The topic for the next issue is Political Ideology. We are encouraging contributions on any aspect of this subject that interests you: be it a discourse on a political theory that interests/repels you, a response to a political event or simply something that has affected the way you think, to be submitted to either Tom or Helen or sent to importado@uwccr.com. UNITED WORLD COLLEGE OF COSTA RICA PAGE 9

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El ingls, se ha convertido en el lenguaje dominante debido a la masificacin de informacin tanto del entretenimiento, como educativa y laboral que se ofrece tan slo en ingls. Un ejemplo de esto son las cintas de videos elaboradas completamente en el idioma ingls, la industria de la msica que tiene un poder exorbitante en los pases angloparlantes (vemos que cantautores que no son angloparlantes se ven forzados a hablar el ingls para aumentar sus ganancias) y en la cultura de social, como lo es la macdonalizacion o los anglicismos usados comnmente en otros lenguajes. El ingls, como cualquier otra lengua dominante, significa una barrera en el mbito educativo y en el sector laboral. Se dice esto, ya que el ingls nicamente favorece a la cpula de las personas que tiene al ingls como su lengua nativa o a la gente que puede subvencionarse el estudio del ingls o la gente que consigue becas para estudio fuera. Pero aun as, para las personas adultas que no hablan ingls, resulta casi imposible hacer un aprendizaje adecuado de la lengua. En lneas generales se tiene un desbalance antidemocrtico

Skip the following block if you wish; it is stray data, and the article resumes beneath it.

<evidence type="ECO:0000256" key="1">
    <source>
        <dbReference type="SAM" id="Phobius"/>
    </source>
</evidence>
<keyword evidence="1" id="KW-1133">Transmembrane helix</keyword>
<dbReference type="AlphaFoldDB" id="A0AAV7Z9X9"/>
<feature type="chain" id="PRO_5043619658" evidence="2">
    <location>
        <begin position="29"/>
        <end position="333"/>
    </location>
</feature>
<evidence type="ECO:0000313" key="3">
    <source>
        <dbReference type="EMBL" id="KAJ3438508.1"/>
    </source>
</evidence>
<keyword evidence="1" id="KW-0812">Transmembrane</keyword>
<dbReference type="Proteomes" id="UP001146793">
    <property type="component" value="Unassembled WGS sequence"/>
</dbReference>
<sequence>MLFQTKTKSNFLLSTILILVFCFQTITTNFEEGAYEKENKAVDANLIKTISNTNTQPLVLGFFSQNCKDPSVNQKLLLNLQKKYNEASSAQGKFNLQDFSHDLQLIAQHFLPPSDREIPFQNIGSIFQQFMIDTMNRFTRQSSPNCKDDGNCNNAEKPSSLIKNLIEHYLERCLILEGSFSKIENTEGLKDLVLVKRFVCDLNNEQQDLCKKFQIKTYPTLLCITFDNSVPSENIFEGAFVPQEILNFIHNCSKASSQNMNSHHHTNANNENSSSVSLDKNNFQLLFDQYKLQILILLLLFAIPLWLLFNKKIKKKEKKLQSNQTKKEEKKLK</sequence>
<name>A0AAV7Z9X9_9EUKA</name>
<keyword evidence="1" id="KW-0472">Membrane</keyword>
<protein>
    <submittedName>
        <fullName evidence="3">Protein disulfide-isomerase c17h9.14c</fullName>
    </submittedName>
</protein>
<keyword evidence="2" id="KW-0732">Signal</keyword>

dentro de las sociedades, ya que debido al imperialismo de una lengua, las personas hablantes de esta lengua imperial se ven favorecidas enormemente desde su nacimiento, mientras que los dems pueden llegar a equiparar esta situacin mediante largos aos de estudio. Por otro lado, es injusto el hecho de que la persona que aprenda la lengua imperial, se vea indirectamente persuadido a aprender y/o adoptar las costumbres y cultura imperialista, ya que es eso lo que se imparte en los cursos y libros de las sociedades imperialistas. Para finalizar, hablando sobre la situacin que se vive en nuestro CMU, se puede apreciar que aunque digan que en este lugar se respira un ambiente de bilingismo, al final de cuentas se puede aseverar que eso es una utopa la cual se est buscando traer a tierra. Digo esto ya que es muy difcil aislarse de la situacin que se vive en las sociedades externas. Por ejemplo, al final de los dos aos la mayora de estudiantes angloparlantes y no angloparlantes desean aplicar a Estados Unidos con el objetivo de conseguir una beca para seguir sus estudios universitarios. Pero es en este momento en el que las perso-